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A Comparative Study of α2- and β-Adrenoceptor Distribution in Pigeon and Chick Brain

Authors

  • Arsenio Femández-López,

    Corresponding author
    1. Departamento de Biologia Celular γ Anatomia, Facultad de Biologia, Universidad de Leon, Campus de Vegazana sin, 24071 León, Spain
    • Arsenio Fernández-López, Departamento Biologia Celular, Facultad de Biologia, Universidad de León, Campus de Vegazana s/n, 24071 León, Spain

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  • Victoria Revilla,

    1. Departamento de Biologia Celular γ Anatomia, Facultad de Biologia, Universidad de Leon, Campus de Vegazana sin, 24071 León, Spain
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  • Maria Adoración Candelas,

    1. Departamento de Biologia Celular γ Anatomia, Facultad de Biologia, Universidad de Leon, Campus de Vegazana sin, 24071 León, Spain
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  • Joaquin González-Gil,

    1. Departamento de Fisiologia γ farmacologia, Facultad de Medicina, Universidad de Cantabria, Santander, Spain
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  • Alvaro Diaz,

    1. Departamento de Fisiologia γ farmacologia, Facultad de Medicina, Universidad de Cantabria, Santander, Spain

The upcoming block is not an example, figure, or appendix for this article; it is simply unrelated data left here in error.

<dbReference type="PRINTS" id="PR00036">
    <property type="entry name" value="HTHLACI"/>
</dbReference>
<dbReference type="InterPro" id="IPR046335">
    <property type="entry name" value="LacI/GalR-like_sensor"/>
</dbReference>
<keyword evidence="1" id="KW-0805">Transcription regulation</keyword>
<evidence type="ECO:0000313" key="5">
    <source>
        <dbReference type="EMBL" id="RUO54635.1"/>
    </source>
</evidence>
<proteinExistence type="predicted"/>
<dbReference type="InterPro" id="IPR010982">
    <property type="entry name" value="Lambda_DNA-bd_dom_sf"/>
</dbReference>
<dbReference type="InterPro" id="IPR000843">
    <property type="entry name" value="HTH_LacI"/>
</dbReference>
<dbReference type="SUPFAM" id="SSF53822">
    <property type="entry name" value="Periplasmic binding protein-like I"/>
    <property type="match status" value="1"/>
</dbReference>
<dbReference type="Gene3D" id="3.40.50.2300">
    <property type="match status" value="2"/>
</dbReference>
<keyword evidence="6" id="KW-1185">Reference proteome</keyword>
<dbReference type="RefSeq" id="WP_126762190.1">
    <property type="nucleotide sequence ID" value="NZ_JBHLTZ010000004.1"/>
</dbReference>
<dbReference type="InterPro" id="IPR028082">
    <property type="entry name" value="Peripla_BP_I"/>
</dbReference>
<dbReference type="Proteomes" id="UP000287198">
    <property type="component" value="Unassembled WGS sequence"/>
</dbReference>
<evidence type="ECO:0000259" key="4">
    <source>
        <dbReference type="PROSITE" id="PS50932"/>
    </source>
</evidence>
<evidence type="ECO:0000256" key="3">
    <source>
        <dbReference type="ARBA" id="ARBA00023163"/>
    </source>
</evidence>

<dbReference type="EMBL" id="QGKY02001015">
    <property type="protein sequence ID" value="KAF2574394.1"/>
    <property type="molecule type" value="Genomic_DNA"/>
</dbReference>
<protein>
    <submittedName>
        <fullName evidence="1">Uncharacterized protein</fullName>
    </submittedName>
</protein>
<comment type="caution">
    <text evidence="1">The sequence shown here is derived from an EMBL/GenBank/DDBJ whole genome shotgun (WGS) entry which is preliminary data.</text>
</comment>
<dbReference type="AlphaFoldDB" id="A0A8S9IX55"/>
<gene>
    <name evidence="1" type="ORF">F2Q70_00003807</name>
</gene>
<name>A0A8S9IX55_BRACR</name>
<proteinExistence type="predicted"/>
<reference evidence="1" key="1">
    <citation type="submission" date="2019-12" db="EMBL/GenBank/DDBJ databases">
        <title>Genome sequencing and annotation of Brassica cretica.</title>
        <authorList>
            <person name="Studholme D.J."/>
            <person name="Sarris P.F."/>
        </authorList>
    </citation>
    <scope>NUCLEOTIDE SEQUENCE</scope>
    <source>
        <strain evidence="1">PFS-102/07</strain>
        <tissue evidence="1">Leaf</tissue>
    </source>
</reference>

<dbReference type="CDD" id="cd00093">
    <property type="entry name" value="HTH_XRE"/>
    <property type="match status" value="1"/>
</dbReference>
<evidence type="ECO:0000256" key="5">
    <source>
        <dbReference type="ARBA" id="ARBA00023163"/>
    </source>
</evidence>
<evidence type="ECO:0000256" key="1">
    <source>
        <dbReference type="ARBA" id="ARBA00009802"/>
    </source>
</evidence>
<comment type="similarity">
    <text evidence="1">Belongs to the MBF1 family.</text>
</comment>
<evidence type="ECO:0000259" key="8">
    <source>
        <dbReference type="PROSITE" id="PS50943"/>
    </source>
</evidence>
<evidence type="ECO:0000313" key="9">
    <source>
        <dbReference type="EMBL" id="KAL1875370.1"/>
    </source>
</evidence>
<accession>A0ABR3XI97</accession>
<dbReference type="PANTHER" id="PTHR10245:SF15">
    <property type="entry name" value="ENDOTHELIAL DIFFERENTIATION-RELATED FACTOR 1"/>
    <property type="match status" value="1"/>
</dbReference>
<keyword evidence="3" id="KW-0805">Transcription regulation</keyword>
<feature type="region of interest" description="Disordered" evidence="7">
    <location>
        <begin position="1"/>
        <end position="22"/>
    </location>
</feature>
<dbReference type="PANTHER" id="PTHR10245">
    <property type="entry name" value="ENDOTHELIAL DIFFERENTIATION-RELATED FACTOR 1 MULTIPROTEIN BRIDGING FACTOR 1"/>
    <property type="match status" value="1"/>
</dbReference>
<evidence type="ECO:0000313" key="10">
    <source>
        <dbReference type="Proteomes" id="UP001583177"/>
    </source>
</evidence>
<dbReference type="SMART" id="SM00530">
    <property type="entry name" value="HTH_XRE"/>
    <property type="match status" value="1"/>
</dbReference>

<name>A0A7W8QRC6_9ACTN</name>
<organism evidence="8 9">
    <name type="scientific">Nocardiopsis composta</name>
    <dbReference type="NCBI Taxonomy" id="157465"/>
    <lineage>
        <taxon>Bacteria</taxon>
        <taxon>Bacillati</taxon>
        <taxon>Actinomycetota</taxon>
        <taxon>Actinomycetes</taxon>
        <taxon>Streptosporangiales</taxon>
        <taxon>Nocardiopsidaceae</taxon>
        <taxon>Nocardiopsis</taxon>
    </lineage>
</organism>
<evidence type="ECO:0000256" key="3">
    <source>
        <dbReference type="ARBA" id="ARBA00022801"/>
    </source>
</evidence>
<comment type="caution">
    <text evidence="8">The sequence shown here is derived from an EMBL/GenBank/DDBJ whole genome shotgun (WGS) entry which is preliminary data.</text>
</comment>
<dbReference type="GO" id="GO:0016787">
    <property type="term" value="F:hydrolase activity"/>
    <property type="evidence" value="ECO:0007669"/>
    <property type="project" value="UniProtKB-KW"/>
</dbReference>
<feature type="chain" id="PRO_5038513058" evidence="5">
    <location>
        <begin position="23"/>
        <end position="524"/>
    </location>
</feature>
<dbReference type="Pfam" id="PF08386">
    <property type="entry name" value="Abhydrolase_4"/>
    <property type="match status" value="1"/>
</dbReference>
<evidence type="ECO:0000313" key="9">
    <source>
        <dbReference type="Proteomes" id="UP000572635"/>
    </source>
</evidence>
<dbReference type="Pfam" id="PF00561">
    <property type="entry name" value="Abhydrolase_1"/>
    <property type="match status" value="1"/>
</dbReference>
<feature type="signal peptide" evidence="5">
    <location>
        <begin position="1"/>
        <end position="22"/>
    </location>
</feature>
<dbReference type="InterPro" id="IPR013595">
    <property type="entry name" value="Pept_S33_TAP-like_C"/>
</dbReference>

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  • Angel Pazos

    1. Departamento de Fisiologia γ farmacologia, Facultad de Medicina, Universidad de Cantabria, Santander, Spain
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Abstract

The pharmacological properties and anatomical distribution of α2, β1 and β2-adrenoceptors in pigeon and chick brains were studied by both homogenate binding and tissue section autoradiography. [3H]Bromoxidine (α2-adrenoceptor-), [3H]CGP 12177 (β-adrenoceptor) and [1251]cyanopindolol (β-adrenoceptor) were used as radioligands. In both species, [3H]bromoxidine binding to avian brain tissue showed a pharmacological profile similar to that previously reported for α2-adrenoceptors in mammals. Regarding the anatomical distribution, the areas with the highest densities of α2-adrenoceptors in the pigeon brain included the hyperstriatum, nuclei septalis, tectum opticum and some brainstem nuclei. Most β-adrenoceptors found in tissue membranes and sections from chick and pigeon brain were of the β2 subtype, in contrast to what has been reported in the mammalian brain, where the β1 subtype is predominant. A striking difference was found between the two species regarding the densities of these receptors: while pigeon brain was extremely rich in [1251]cyanopindolol binding throughout the brain (mainly cerebellum) in the pigeon, the levels of labelling in the chick brain were much lower; the exception was the cerebellum, which displayed a higher density than other parts of the brain in both species. Overall, our results support the proposed anatomical equivalences between a number of structures in the avian and mammalian encephalon.

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